– Practice of Minority Protection in Central Europe. Eds.: Lantschner, E. – Constantin, S. – Marko, J. Baden, Nomos, 2012.

– International Protection of Human Rights. Eds.: Vizi, B. – Lattmann, T. Budapest, Nemzeti Közszolgálati Egyetem, 2014.

– Minority Issues in Europe. Rights, Concepts, Policy. Ed.: Malloy, Tove H. Frank & Timme, 2013.

Bárdi, Nándor: Different Images of the Future of the Hungarian Communities in Neighbouring Countries, 1989–2012. In: European Review, 2013. 21(4) pp. 530–552.

– Papp Z., Attila: Trickster Logics in the Hungarian Dual-Citizenship Offer. In: Nationalism and Ethnic Politics, 2017. 23(1) pp. 18-32.

– Hungary and the Hungarian minorities. Trends in the past and in our time. Ed.: Szarka, László. Boulder: Social Science Monographs – Atlantic Research and Publications, Inc., 2004. (Atlantic Studies in Society on Change / East European monographs, 122, 657.)

 

 

10. Political Culture in Central Europe

 

Questions and topics: Analyze the specifics of fascist/national socialist politics of inter-war East-Central Europe! Compare how and in what ways the 1956 Hungarian revolution, the 1968 Prague Spring and the Polish Solidarity movement differed from one another? How would you characterize post-communist democracies in Central Europe? (As a case-study you may single out one country, or compare two countries – Poland, Czech Republic, Slovakia, Hungary.)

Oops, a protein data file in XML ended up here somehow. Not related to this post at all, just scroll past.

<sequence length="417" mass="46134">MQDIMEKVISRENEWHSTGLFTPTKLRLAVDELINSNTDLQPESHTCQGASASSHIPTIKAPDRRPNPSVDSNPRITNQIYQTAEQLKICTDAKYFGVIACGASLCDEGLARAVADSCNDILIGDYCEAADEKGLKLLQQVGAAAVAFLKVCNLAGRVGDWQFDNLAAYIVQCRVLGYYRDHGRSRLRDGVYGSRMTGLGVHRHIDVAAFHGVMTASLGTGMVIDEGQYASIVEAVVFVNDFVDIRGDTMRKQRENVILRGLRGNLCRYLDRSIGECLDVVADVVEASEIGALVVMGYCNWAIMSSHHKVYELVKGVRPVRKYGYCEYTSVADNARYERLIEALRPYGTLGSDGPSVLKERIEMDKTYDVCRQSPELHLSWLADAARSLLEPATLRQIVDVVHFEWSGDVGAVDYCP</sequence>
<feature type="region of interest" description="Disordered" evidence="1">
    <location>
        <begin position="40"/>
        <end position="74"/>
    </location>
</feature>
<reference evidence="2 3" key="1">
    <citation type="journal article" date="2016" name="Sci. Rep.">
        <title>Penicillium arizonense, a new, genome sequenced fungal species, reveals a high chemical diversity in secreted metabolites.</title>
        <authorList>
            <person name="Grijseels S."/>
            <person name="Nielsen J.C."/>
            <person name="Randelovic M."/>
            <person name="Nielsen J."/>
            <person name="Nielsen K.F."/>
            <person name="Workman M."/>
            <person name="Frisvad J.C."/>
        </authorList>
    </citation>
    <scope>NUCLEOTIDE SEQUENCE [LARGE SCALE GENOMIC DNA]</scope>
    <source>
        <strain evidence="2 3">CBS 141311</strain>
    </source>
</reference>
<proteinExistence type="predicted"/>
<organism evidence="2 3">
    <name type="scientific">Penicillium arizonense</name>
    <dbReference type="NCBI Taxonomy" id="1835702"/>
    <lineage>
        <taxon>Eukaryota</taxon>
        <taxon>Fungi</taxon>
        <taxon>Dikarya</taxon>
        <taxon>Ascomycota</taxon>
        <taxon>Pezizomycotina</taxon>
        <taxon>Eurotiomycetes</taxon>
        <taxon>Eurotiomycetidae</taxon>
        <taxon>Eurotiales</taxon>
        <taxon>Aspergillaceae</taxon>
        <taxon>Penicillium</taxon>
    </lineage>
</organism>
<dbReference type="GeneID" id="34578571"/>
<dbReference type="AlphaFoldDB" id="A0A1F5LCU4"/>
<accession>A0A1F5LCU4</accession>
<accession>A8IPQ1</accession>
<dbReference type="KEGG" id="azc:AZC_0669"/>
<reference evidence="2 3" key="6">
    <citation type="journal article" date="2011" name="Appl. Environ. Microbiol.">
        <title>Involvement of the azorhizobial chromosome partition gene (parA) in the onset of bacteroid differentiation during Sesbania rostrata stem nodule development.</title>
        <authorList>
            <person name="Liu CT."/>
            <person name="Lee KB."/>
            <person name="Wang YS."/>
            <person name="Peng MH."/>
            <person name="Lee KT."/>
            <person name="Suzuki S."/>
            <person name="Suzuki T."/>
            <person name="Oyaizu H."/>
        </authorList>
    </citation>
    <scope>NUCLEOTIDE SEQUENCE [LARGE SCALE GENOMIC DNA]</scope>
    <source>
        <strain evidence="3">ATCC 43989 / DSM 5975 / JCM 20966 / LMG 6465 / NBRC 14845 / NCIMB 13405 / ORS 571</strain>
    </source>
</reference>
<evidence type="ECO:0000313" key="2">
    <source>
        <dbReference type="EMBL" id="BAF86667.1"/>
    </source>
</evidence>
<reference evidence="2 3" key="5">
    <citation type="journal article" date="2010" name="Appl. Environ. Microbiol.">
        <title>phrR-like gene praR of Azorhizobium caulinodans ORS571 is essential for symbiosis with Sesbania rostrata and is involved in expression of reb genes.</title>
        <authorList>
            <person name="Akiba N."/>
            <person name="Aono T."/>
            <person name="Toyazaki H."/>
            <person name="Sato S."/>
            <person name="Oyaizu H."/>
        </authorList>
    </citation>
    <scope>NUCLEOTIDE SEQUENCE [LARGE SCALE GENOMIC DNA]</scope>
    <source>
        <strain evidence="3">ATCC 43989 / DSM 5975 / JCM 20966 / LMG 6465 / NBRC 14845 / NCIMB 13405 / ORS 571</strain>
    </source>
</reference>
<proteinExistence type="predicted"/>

Literature:

– Kelly, David: The wouldbe Führer: General Radola Gajda of Czechoslovakia. In: The Journal of Slavic Military Studies, 1999. 12:3. pp. 163-177.

Soddu, Marco: Anti-Semitism in Inter-war Europe: the Cases of Poland & Hungary. In: Foreign Policy Journal, November 26, 2012.

Massacres in the last days of the siege of Budapest, 1945.

Kürti, László: Cold War happiness. In: De-centering Cold War, 2013.

– Brown, Scott: Prelude to a Divorce? The Prague Spring as Dress Rehearsal for Czechoslovakia'sVelvet Divorce’. In: Europe-Asia Studies, 60:10, 1783-1804.

Granville, Johanna: In the Line of Fire: The Soviet Crackdown on Hungary, 1956–1958. In: The Carl Beck Papers, 1998, No. 1307.

Kubow, Magdalena: The Solidarity Movement in Poland Its History and Meaning in Collective Memory. In: The Polish Review, Vol. 58. No. 2. 2013.

Ekiert, Grzegorz – Kubik, Jan – Vachudova, Milada Anna: Democracy in the Post-Communist World. An Unending Quest? In: East European Politics and Societies, 2007.